The first mention of the circle I can find is in the old Name Book of 1865, which informs us:

“Three large boulders set up edgeways, and part of a circular earthen bank.  There is no local tradition regarding the stones but the Rev Park believes them to be the remains of a Druidical Temple. The name Cupar Stone is not well known locally but still appears on the estate map.”

Cupar Stones at field-edge

It originally stood on the edge of the large flat plateau, just at the point where the land slopes down to the south, with the curious Witches Stone of MacBeth on the same level plateau just over 400 yards to the north.  This small monolith may have been a deliberate outlier from the ring, perhaps relating to the calendrical airt of death (the direction ‘north’ commonly denotes Death in pre-christian cultural cosmologies).  But we know little else about the ring.  In Margaret Stewart’s (1965) notes about the site, she indicated that some of the stones were still standing when she saw them, saying how the “largest remaining stones are to the south and west.”  They’re not anymore!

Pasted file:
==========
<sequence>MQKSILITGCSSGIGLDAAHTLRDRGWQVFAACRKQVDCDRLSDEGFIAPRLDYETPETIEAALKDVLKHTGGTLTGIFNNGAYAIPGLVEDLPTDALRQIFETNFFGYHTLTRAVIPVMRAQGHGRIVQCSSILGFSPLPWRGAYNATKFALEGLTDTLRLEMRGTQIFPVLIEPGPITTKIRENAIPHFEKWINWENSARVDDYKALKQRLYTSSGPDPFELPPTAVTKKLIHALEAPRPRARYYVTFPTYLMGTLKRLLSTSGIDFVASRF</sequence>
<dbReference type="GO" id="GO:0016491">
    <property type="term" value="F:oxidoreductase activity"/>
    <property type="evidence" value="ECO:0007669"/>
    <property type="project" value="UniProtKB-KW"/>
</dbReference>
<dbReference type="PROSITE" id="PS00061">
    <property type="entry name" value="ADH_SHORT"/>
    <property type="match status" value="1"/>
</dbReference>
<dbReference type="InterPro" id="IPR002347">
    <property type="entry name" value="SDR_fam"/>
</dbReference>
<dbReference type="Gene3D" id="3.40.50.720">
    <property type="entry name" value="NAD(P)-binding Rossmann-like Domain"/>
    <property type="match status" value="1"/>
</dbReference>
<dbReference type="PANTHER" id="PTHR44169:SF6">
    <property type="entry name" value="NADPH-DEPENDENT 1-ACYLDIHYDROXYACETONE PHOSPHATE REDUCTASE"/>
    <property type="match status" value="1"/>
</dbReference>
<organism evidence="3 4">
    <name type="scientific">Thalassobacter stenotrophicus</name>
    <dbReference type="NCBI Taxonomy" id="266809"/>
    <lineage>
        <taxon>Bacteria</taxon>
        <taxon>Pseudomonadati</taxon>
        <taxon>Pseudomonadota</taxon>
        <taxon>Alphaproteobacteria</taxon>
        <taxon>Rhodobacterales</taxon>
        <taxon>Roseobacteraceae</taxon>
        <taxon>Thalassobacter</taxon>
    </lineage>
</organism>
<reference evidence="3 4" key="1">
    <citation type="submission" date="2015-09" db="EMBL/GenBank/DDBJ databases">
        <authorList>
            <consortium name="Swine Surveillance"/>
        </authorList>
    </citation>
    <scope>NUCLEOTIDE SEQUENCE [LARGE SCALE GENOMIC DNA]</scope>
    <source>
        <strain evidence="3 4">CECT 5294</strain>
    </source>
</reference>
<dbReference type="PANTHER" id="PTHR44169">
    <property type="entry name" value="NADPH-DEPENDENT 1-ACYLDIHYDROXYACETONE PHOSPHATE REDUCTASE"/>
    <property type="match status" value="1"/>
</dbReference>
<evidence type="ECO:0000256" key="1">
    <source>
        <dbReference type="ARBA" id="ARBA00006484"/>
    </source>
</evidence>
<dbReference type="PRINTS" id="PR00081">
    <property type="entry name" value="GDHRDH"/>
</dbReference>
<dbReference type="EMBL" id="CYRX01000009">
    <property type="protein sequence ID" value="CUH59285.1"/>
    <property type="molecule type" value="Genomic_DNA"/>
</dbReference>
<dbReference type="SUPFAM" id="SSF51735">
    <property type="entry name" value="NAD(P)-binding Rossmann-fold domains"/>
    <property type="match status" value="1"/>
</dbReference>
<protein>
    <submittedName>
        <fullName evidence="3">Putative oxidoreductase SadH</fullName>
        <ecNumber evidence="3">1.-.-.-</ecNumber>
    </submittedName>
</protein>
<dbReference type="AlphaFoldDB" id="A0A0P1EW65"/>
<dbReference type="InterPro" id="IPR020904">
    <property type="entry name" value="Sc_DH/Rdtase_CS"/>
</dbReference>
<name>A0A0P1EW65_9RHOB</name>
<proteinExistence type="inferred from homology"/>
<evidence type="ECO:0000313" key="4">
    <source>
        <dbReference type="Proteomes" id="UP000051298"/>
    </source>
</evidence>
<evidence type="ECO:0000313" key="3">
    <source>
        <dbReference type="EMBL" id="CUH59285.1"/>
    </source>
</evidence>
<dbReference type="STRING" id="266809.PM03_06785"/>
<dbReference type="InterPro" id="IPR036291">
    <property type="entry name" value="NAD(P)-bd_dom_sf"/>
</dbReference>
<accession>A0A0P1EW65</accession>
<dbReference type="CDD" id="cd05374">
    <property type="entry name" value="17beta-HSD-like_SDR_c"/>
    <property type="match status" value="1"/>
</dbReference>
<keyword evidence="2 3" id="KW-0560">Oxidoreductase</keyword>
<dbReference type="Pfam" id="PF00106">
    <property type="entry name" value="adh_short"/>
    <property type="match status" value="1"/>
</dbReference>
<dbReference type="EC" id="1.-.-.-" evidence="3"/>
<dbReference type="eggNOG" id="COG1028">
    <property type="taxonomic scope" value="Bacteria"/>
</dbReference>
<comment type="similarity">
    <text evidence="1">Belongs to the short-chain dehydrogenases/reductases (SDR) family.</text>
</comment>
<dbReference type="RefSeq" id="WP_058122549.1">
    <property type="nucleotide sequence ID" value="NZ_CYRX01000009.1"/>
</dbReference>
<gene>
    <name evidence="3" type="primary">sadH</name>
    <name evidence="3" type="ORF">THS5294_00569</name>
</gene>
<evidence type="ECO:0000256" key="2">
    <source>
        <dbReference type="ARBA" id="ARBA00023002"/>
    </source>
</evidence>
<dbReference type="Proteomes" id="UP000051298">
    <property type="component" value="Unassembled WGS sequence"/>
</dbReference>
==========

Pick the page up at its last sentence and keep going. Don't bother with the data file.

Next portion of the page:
Postulating it as a possible ‘four-poster’ stone circle (a dubious one, he said), Aubrey Burl (1988) told us:

“In the south corner of a partly cleared wood…there are three large stones, two of them fallen. They are in a roughly straight line running NNE-SSW.  Nearby is a fourth prostrate stone in a boundary wall.  Stewart (1965:21) suggested that they had once formed a ring approximately 24ft 6in (7.5m) in diameter. Different opinions have been that if there had been a circle, it was probably larger.”

In light of the near-complete destruction of the Cupar stone circle, I feel that note should be made of a somewhat worrying trend, not only here, but many other prehistoric sites in the country.  In the site profile Canmore has given the Cupar stone circle, its destruction and vandalism has been termed “agricultural improvement”, as if to sound ‘acceptable’ and that it’s OK to destroy stone circles – which it plainly is not!  If you or I were to do such a thing, we’d be arrested!  We need to make sure that, as individuals and organizations, we treat what some term “agricultural improvement” for what it is: vandalism (usually by rich tory land-owners who give back-handers, or similar things, to make sure the official paperwork looks OK).  I know a lot of archaeologists agree with this too, but cannot speak out for fear of losing their jobs.

References:

  1. Barnatt, John, Stone Circles of Britain (2 volumes), BAR: Oxford 1989.
  2. Burl, Aubrey,  The Stone Circles of the British Isles, Yale: London 1976.
  3. Burl, Aubrey, Four Posters: Bronze Age Stone Circles of Western Europe, BAR 195: Oxford 1988.